It’s a familiar story: a British start-up devises some neat technology, grows rapidly, looks like it has the potential to go onto bigger and better things – and is then snapped up by one of the big Silicon Valley players.
So a move by RELX, the information and analytics specialist, is interesting because it throws into reverse that scenario.
The company, the 19th biggest in the FTSE 100, is paying £580m for ThreatMetrix, based in San Jose, California, which is a leading player in the “risk-based authentication” sector.
In other words, it has created a database that helps its customers – such as financial institutions, retailers and media outlets – identify quickly the risk of doing business with customers of their own.
According to RELX, ThreatMetrix’s network analyses more than 100 million transactions every day across 35,000 websites.
Once acquired, the business will be merged with RELX’s Risk & Business Analytics division, which trades under the LexisNexis Risk Solutions brand.
Mark Kelsey, chief executive of the division, said: “ThreatMetrix is widely recognised as a leader in the digital identity space.
“Bringing that together with our own strengths in physical identity attributes will give our clients across all forms of commerce and geographies a more reliable, comprehensive approach to fraud identity and risk management while maintaining the privacy and security principles our customers have come to expect.”
The takeover, which is the biggest acquisition by RELX in a decade and its fourth purchase of a business in the San Francisco Bay Area in just two years, looks expensive by some measures.
ThreatMetrix, which is just 12 years old, has only 225 employees and, while it is growing rapidly, its annual revenues are counted in the tens of millions rather than the hundreds.
RELX, a company that in the first half of 2017 reported operating profits of £949m, itself admits that the transaction is not going to move the needle in terms of its earnings.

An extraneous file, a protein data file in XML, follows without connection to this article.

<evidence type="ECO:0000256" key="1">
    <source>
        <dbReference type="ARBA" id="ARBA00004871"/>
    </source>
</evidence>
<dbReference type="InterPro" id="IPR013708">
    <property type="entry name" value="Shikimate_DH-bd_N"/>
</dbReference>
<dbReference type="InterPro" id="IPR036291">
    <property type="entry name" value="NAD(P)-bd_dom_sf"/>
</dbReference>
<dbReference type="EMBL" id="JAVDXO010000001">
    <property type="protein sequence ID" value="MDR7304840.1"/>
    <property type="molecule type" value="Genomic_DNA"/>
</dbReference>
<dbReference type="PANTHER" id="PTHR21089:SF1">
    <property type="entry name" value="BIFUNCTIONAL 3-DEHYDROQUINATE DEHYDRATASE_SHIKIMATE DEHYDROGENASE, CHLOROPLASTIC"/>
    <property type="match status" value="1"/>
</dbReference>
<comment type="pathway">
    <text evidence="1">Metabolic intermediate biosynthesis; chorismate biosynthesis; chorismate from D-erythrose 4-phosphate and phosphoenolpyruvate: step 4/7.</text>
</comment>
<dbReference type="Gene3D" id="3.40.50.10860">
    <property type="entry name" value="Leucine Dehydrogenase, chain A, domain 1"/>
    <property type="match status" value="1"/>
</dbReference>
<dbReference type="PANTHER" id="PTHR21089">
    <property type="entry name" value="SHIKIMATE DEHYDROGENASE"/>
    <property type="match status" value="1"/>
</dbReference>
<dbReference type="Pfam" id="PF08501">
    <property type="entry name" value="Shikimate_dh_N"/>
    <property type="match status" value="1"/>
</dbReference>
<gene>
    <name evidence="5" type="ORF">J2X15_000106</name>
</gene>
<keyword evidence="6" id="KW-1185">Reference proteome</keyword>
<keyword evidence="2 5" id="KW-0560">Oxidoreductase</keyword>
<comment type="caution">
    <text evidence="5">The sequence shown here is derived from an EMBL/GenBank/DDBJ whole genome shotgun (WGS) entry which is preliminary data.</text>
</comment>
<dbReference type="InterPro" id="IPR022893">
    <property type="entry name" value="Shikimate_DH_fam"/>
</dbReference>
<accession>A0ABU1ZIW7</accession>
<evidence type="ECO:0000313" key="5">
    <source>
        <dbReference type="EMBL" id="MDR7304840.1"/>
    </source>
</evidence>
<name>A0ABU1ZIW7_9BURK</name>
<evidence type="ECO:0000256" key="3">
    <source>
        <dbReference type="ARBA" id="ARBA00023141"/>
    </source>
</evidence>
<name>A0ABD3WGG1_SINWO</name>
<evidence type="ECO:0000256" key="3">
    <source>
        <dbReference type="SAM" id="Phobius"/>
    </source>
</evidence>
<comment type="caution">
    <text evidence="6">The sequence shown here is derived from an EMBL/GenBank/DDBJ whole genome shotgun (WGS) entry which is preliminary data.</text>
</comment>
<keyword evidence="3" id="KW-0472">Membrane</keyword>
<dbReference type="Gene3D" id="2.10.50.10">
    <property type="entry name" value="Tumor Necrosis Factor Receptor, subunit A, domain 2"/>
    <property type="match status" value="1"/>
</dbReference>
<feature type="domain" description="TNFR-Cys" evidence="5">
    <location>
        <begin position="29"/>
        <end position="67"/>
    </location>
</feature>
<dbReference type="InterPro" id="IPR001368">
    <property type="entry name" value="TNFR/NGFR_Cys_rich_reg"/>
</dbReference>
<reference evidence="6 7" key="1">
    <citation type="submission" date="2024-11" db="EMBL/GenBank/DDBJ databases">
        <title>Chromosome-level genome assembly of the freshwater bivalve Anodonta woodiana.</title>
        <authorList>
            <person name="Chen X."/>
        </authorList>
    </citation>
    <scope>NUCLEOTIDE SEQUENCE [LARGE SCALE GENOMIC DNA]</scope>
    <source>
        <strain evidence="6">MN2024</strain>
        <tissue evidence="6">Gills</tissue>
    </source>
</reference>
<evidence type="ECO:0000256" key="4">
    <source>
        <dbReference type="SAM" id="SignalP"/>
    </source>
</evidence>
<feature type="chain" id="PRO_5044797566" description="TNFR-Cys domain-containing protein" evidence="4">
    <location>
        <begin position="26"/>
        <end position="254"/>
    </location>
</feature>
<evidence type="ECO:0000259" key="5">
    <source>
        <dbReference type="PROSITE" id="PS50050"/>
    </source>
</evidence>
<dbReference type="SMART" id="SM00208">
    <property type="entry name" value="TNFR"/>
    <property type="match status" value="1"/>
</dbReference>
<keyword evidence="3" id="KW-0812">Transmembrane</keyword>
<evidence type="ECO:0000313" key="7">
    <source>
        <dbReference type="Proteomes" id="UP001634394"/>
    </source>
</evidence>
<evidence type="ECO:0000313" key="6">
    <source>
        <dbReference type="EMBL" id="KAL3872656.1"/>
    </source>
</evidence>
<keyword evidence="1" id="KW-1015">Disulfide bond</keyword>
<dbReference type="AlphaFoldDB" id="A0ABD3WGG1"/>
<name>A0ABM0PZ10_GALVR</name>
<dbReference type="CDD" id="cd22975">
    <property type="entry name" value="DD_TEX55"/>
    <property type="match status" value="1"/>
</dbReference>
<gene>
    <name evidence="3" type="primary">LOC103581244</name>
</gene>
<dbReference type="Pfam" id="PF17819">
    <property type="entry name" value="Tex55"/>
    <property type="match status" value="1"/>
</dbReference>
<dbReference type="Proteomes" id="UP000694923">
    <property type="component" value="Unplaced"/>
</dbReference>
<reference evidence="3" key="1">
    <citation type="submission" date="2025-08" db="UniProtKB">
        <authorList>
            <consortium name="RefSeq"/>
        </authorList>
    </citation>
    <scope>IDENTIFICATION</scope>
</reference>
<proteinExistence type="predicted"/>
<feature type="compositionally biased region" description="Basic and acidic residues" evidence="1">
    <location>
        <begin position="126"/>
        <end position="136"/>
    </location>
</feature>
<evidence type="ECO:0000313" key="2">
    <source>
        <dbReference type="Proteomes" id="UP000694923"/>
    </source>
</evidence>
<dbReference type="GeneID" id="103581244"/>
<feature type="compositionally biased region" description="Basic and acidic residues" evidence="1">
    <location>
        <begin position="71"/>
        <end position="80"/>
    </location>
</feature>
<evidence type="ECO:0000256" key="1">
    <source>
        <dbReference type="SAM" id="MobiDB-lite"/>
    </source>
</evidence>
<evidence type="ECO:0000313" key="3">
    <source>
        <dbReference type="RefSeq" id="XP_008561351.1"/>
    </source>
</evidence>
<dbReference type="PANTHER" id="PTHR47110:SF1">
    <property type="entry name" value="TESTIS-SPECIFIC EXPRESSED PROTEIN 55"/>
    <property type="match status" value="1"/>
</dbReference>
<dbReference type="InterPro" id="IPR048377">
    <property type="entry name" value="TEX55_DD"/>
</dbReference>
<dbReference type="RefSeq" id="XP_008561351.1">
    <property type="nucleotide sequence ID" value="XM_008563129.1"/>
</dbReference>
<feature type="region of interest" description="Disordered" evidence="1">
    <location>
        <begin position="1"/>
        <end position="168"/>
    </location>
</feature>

And yet this business does rather look like being in the right place at the right time.
The number of cyberattacks taking place globally has doubled during the last two years and the way in which these attacks are carried out is evolving.
No longer do fraudsters simply look to use a stolen credit card to make a quick profit.
The bigger prize for them these days is to harvest stolen identity data in a more sophisticated way, using it to set up new accounts with banks or retailers, or take out fake insurance policies.
This is a more laborious process but, over the longer term, generates greater returns for fraudsters.
So this is a business for which demand is going to increase dramatically in future.
ThreatMetrix itself estimates that attacks by ‘bots’ can account for up to 90% of traffic on some retail websites.
This is not only a headache for the retailers themselves, but also for legitimate customers, who face ever-lengthier verification processes to prove that they are not a robot.
It follows that anything capable of reducing the threats, or can help a firm establish that the person with whom they are doing business is who they claim to be, will have a ready market.
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So this deal not only strengthens the position of RELX in a fast-growing sector.
It is yet more proof that a company which, in one of its previous incarnations has owned the Daily and Sunday Mirror and magazines such as Reveille (ask your grandmother), is reinventing itself as a tech and data company operating in some of the raciest segments of the global economy.